Dear Member

I hope this email finds everyone reflecting on a positive summer season and that your preparations for winter are on track.

Since the AGM in February, Exco has been busy preparing responses to government documents, attending meetings with relevant stakeholders and co-ordinating inputs on the way forward by our members.

There have been a number of positive developments in particular the attitude of officials at the Department of Agriculture, Forestry and Fisheries (DAFF) has been heartening. It is apparent that they are aware of many of the challenges we face and have initiated internal processes and inter-departmental discussions in order to find solutions.

One of the big positives that came from our interaction with DAFF is their willingness to give formal recognition to the Tilapia Aquaculture Association of South Africa (TAASA). However, for this to become a reality TAASA will have to register as a legal entity. To see the formal request from DAFF please click here

Voluntary associations such as TAASA that need to obtain the status of a legal entity, generally do so in terms of Section 21 of the Companies Act, that provides for the incorporation of "Associations not for Gain". This route was also recommended to us by DAFF officials during our discussions.

There are probably two questions one can ask in this regard: why is it necessary and what are the implications for members?

As far as government and DAFF in particular is concerned, the registering of TAASA as a Section 21 company gives them the assurance that proper corporate governance procedures will be followed and that any public funds that may flow to the association will be properly accounted for.

As far as our members are concerned, they will benefit from knowing that TAASA is managed in accordance with the stipulations of the Companies Act. Some of the other important implications are listed below:

-          A company is a juristic (i.e. artificial) person. This means that it exists in law as a separate entity, distinct from its members or officers or any third party. It means also that its assets and liabilities (and its profits and losses) are its own and do not belong to, say, its members; that it can sue and be sued in its own name; and that it has perpetual succession, ie: changes in its membership or in its board of directors do not effect its continuing existence.

-          Section 21 of the Companies Act provides for the incorporation of "Associations not for Gain", commonly referred to as Section 21 companies. These companies do not have a share capital. In other words, a Section 21 Company cannot issue shares and cannot pay dividends to its members; instead it is "limited by guarantee", which means that its members undertake to pay a purely nominal amount (usually only a few rand) in the event of the Company failing or being placed in liquidation.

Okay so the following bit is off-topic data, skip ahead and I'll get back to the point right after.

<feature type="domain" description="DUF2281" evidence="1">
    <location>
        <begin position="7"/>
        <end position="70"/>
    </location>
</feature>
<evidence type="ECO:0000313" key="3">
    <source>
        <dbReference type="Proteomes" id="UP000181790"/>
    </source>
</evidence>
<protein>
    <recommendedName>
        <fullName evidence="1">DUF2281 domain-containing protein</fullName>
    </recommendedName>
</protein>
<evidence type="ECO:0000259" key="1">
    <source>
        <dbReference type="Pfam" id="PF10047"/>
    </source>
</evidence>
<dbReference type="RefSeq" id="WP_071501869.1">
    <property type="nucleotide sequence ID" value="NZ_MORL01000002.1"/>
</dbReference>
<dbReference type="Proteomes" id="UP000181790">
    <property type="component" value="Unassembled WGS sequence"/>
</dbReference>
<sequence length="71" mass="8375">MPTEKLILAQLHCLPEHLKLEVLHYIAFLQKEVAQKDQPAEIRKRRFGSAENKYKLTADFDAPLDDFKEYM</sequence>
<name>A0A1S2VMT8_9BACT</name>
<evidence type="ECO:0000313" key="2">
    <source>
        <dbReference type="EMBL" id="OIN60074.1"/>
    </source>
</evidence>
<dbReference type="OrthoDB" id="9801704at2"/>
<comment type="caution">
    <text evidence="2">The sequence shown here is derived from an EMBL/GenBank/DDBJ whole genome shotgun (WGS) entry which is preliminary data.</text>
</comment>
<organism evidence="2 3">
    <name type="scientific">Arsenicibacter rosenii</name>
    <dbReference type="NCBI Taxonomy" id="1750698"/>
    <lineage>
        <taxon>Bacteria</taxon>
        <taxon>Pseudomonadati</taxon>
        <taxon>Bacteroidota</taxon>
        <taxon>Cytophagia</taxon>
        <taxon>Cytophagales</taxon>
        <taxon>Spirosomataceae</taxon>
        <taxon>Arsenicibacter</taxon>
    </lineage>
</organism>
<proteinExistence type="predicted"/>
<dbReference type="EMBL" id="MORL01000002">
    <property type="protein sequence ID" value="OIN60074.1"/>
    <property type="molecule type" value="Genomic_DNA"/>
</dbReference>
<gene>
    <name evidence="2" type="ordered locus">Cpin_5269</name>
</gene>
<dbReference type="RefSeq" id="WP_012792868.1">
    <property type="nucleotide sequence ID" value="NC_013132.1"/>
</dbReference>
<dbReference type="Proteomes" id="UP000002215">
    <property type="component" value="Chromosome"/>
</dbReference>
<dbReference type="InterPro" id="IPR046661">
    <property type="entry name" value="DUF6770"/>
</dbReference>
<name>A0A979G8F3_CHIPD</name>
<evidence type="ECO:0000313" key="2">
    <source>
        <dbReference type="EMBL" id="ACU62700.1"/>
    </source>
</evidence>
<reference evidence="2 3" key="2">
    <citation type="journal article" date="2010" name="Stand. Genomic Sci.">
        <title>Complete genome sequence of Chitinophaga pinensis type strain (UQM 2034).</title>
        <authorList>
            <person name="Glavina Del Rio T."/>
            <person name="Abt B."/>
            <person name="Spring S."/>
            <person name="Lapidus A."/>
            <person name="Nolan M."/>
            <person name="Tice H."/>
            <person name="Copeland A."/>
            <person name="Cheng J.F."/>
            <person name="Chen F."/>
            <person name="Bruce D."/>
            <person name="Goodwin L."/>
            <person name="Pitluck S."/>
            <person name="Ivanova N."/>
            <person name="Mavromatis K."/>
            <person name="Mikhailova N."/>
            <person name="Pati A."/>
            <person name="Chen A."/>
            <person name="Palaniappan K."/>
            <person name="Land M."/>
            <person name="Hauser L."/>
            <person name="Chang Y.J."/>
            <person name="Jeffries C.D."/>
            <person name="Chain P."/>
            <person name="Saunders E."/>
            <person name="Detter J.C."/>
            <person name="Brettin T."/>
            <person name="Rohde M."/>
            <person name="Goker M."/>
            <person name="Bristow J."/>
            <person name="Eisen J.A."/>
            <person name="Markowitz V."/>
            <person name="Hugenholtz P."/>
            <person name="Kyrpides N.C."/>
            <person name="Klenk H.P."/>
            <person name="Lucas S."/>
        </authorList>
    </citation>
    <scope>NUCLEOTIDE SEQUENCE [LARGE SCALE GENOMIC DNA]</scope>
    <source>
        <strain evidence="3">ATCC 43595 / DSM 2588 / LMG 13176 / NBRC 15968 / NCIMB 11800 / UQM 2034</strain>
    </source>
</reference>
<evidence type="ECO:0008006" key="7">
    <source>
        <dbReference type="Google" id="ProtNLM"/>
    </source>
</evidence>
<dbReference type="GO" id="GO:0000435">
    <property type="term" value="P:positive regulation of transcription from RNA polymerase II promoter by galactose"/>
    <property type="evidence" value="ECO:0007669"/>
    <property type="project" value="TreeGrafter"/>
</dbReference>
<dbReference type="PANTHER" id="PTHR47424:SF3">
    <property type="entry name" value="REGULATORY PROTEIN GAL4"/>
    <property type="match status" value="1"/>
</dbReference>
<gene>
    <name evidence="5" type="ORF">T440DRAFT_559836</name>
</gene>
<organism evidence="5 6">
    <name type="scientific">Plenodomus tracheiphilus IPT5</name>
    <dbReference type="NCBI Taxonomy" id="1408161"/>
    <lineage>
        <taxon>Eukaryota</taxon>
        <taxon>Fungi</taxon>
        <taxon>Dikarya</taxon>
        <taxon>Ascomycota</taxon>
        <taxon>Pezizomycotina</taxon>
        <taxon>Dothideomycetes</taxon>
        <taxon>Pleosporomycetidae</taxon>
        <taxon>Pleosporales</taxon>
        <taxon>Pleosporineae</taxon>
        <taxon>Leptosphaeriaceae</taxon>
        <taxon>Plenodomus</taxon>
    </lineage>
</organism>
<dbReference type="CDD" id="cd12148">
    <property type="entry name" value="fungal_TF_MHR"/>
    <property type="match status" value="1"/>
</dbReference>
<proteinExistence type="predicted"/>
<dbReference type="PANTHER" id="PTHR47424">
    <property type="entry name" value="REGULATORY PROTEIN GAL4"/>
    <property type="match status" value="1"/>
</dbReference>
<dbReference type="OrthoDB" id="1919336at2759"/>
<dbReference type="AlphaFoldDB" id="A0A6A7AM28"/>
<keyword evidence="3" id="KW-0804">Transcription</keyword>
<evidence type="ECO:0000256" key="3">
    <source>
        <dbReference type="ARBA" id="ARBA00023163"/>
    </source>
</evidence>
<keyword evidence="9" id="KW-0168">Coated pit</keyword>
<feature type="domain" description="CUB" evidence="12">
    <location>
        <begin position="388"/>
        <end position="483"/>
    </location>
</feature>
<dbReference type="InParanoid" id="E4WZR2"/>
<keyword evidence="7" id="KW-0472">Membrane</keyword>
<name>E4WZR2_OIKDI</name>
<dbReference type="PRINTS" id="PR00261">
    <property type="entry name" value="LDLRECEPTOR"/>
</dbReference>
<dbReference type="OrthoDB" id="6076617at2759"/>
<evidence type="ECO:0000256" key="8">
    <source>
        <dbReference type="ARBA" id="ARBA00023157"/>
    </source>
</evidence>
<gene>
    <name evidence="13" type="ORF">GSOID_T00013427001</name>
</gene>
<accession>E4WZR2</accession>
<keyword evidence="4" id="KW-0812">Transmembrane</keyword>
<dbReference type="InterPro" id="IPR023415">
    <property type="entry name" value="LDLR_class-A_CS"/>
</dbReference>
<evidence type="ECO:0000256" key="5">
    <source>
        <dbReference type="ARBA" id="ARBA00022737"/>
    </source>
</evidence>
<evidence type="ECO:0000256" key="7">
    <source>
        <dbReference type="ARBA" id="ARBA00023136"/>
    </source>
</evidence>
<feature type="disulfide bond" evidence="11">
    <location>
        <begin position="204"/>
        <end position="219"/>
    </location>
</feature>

-          The main object (as set out in the company's founding documents, called the Memorandum and Articles of Association) must involve : "promoting religion, arts, sciences, education, charity, recreation, or any other cultural or social activity or communal or group interests".

In terms of our constitution (section 3.1) TAASA is not a legal entity. It is therefore necessary to amend the constitution to make provision for the registration of TAASA as a section 21 company. These changes will affect the following areas of the constitution.

Legal Status of the Association

-          The Tilapia Aquaculture Association of South Africa shall be registered with, and obtain a certificate of incorporation from, the Registrar of Companies ( to replace 3.1).


-          All income and property of the company must be applied solely towards the promotion of its main object, and no amount or asset may be awarded or distributed to its members or directors in the form of profits or dividends or in any other way (to be included as 6.4).

-          If any surplus (or "profit") remains on the winding up of the company, this surplus must be transferred to another institution having similar purposes, or otherwise in accordance with the instructions of the High Court (to be included as 6.5).

As these changes are necessary for us to start formalising the role TAASA can play in the development of freshwater aquaculture, we ask that you give careful consideration to this.

TAASA’s exco is of the view that this move, although more onerous on us in terms of the statutory requirements we will have to fulfil as a section 21 company, is a necessary one if we wish to see this sector developed to its full potential.

We therefore request permission to change the constitution to incorporate the changes detailed above. We also ask that those members who are against this change or have other concerns related to the above, enter into correspondence with us, via email at

Please note, it will be our understanding that if we do not receive any correspondence that you are in favour of this change.

All correspondence in this regard needs to reach us by no later than 30 April 2013 (14 days). Thereafter we will inform members of the way forward.

We trust that you will find the above in order.



Frans Swanepoel

(on behalf of Exco)